Clinton Career Women Luncheon

Thank you, Clinton Career Women, for allowing me to celebrate Women’s History Month with you.

Dr. Wilma E. Mosley Clopton was the March featured speaker at the Clinton Career Women Luncheon. She spoke about the diversity and strength of Mississippi women, and how these women have worked to blur lines while moving forward with a growth and vision for our State. She mentioned several examples of these women, their stories being told in “Mississippi Women: Volume 2,” a book edited by Elizabeth Anne Payne, Martha H. Swain and Marjorie Julian Spruill. 

The Clinton Career Women gather once a month at a luncheon for the purposes of networking their businesses.

Here is the speech that Dr. Clopton gave in its entirety:

Celebrating Mississippi Women

March is “Women’s History Month” and there is no better way to celebrate than sharing stories about Mississippi women. Mississippi women are the constant cadence of change. We flow with a surge of strength and courage like the Mississippi River, carving out a space for new lands, new sights, new visions; and, whether we were in the cotton fields or, the big house, it is our strength upon which this State was built.

Mississippi women are as diverse as the flowing beauty of our state itself. We are of African, German, Greek, Italian, Chinese, Mexican, Biloxi, Chickasaw, Choctaw, Houma, Natchez, Ofo, Quapaw, Tunica, Vietnamese and Korean descent. It is our blending of these cultures which continues to create a space and place called Mississippi.

You can tell the strength of a group by the forces which try to carve it up, divide it, by setting up artificial walls to separate it. Some of these walls have been created by governments, others are self-imposed. You know what they are –  Are you a Republican? Are you a Democrat? What ethnicity are you? What school did you attend? Where do you live? Who are your parents? And yet, even when the intent was to divide, clear thinking Mississippi women have always managed to blur the lines. They have bumped and pushed, like the steel Magnolias they were, against the elements of time that would limit our growth and vision for our Mississippi; and now, history is slowly beginning to tell their stories.  “Mississippi Women: Volume 2”, a book edited by Elizabeth Anne Payne, Martha H. Swain and Marjorie Julian Spruill, is one such example of this storytelling. Let me share some of these stories with you:

The Mississippi Native American populations which lived in the forests, bottomlands and coastal areas, encountered Europeans in the 16th and 17th centuries. In 1798, most of the area that would become the Mississippi Territory was dominated by the Choctaws and Chickasaws. Because of the power and structure of tribal laws, women of these tribes owned the land. Without these women, who first raised maize, corn would not be one of Mississippi’s most important agricultural crops. Women’s property and divorce law in Mississippi is also traceable to a Chickasaw woman named Betsy Love who won a Mississippi supreme court battle which decided that her property, a slave, could not be used to settle her American husband’s debts because she owned property before their marriage.

Prior to the Civil War, Natchez was a bustling town of whites, enslaved blacks and 214 free people of African descent, 59% of whom were women. They worked as seamstresses, washerwomen and cooks. A few of the wealthier free black women were married to prosperous free black men, such as William Johnson, and August Mazique, who owned property and/or businesses. These women continually defied the odds and expectations and prevailed during a time when black was associated with slavery and white with freedom.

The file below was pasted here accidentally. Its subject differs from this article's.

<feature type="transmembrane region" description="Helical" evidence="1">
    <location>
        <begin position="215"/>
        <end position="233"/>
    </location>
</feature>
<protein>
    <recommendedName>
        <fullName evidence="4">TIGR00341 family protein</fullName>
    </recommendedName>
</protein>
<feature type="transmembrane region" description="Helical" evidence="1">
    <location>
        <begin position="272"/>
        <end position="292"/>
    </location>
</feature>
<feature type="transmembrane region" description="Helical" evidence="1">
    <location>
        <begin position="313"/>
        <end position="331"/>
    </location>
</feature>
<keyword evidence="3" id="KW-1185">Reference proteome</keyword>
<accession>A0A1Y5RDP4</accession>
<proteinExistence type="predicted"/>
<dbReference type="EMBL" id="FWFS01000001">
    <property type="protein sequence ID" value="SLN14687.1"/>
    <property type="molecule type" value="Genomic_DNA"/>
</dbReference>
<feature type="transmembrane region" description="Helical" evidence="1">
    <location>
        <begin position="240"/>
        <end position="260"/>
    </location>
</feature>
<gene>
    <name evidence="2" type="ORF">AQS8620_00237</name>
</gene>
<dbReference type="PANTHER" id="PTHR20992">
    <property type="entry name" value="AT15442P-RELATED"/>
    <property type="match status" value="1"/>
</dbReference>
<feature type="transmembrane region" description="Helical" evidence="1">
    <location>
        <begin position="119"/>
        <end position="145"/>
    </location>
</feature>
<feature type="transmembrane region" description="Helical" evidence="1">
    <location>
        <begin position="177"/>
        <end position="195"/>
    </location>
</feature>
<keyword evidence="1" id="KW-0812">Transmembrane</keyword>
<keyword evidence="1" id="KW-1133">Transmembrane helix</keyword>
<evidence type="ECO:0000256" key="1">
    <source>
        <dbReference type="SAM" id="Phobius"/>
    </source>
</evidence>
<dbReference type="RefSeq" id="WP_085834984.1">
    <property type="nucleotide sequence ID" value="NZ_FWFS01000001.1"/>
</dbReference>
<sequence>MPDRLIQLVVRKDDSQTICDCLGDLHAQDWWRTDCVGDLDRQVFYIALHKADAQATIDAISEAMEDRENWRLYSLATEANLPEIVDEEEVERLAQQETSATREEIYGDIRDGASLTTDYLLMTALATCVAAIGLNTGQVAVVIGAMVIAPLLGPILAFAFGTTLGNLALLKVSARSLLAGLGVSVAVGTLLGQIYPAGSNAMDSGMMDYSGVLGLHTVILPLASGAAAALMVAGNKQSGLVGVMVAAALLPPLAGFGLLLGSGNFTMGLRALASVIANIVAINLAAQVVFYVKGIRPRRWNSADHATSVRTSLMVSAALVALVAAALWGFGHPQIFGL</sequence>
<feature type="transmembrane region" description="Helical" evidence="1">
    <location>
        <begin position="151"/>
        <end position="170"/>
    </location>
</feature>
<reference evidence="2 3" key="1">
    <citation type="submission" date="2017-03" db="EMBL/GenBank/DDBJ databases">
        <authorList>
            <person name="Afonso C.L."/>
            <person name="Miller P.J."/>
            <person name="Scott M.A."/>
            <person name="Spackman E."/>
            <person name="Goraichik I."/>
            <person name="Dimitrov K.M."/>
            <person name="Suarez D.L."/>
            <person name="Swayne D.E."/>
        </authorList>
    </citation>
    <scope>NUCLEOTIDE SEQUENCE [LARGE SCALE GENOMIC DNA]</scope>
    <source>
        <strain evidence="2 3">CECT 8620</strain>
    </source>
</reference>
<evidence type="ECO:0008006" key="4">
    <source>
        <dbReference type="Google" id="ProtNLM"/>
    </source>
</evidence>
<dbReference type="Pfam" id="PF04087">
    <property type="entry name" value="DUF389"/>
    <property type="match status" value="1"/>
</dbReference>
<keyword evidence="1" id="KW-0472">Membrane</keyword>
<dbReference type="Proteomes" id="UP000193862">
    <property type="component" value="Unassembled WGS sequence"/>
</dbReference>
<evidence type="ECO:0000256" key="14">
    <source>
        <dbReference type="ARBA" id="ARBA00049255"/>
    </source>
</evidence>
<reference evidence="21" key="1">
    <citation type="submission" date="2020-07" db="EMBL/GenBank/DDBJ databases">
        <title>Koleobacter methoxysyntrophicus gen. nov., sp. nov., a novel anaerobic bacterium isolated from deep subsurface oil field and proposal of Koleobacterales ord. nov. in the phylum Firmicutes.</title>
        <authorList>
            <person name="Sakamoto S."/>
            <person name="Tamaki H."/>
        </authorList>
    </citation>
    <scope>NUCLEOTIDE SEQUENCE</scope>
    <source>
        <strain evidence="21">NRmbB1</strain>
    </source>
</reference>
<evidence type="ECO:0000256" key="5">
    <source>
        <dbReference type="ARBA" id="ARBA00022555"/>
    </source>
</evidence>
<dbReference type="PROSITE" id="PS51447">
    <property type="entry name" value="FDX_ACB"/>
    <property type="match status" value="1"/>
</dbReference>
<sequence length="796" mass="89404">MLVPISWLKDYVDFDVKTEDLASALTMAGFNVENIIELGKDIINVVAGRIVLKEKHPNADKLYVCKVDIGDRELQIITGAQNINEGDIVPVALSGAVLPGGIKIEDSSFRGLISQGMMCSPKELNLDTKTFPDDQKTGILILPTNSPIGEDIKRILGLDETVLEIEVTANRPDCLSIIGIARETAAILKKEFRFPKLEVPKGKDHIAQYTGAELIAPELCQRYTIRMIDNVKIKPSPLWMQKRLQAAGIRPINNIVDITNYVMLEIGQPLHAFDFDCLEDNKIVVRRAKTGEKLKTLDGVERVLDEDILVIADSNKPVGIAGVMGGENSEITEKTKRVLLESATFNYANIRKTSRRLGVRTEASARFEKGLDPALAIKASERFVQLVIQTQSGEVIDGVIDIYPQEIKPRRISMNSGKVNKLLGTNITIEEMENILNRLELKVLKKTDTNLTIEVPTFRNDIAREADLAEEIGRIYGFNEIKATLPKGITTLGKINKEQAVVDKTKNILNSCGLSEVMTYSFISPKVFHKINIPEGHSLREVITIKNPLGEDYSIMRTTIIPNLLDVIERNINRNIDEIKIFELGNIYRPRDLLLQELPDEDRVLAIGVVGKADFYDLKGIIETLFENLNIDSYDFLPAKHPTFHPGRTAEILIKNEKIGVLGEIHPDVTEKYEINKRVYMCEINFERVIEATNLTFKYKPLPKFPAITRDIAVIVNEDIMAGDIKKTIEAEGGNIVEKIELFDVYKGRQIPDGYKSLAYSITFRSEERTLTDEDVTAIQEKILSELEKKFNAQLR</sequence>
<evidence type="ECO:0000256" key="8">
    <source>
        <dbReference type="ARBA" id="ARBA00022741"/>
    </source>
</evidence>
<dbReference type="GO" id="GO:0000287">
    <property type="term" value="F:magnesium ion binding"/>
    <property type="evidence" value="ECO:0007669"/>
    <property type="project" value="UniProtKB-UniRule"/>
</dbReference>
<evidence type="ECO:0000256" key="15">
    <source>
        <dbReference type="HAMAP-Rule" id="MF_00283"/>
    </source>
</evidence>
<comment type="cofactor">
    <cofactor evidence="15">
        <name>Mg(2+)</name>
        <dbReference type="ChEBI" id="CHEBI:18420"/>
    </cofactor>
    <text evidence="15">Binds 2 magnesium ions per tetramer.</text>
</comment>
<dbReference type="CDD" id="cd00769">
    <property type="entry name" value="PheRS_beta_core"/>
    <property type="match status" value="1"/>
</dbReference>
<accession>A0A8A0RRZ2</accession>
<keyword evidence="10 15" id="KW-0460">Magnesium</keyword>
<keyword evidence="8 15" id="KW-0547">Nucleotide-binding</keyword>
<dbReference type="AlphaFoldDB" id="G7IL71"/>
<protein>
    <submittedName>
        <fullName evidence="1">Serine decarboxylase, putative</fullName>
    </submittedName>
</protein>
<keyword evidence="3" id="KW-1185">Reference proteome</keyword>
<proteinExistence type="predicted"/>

Women also played a pivotal role in the development of the church in Mississippi. The Baptist and Methodist churches were the first Protestant churches in Mississippi; established in the 18th and early 19th century.  With no physical structures in which to meet, women often open their homes for worship. The first Baptist church in the Mississippi Territory met in the home of Margaret Stampley and the first Methodist conference was held in the home of “Mother White”.  In a few cases, women also organized churches.

Even the Civil Rights movement in Mississippi was also facilitated by Mississippi Women. Wednesdays in Mississippi was an activist group during the Civil Rights Movement in the United States during the 1960s. The film “Wednesdays in Mississippi” attempts to chronicle their story. Northern women of different races and faiths traveled to Mississippi to develop relationships with their southern peers in an effort to create bridges of understanding across regional, racial, and class lines. By opening communications across societal boundaries, Wednesday’s Women sought to end violence and to cushion the transition towards racial integration. Wednesdays in Mississippi became Workshops in Mississippi; an ongoing effort to help black women and families, and poor white women and families, achieve economic self-betterment.

I shared these stories with you because they tell us that as women we have the strength to survive and the tenacity to thrive. We are audacious! We are bodacious! Despite what our government tells us when we apply for contracts and provide information to fill some unfilled mythical quota, know that we are all women, regardless of our ethnicity or origin. Together we continue to shape our Mississippi into a place where all of us can live without fear. We have a legacy to continue. We are the hands that rock the cradles. We are Mississippi.

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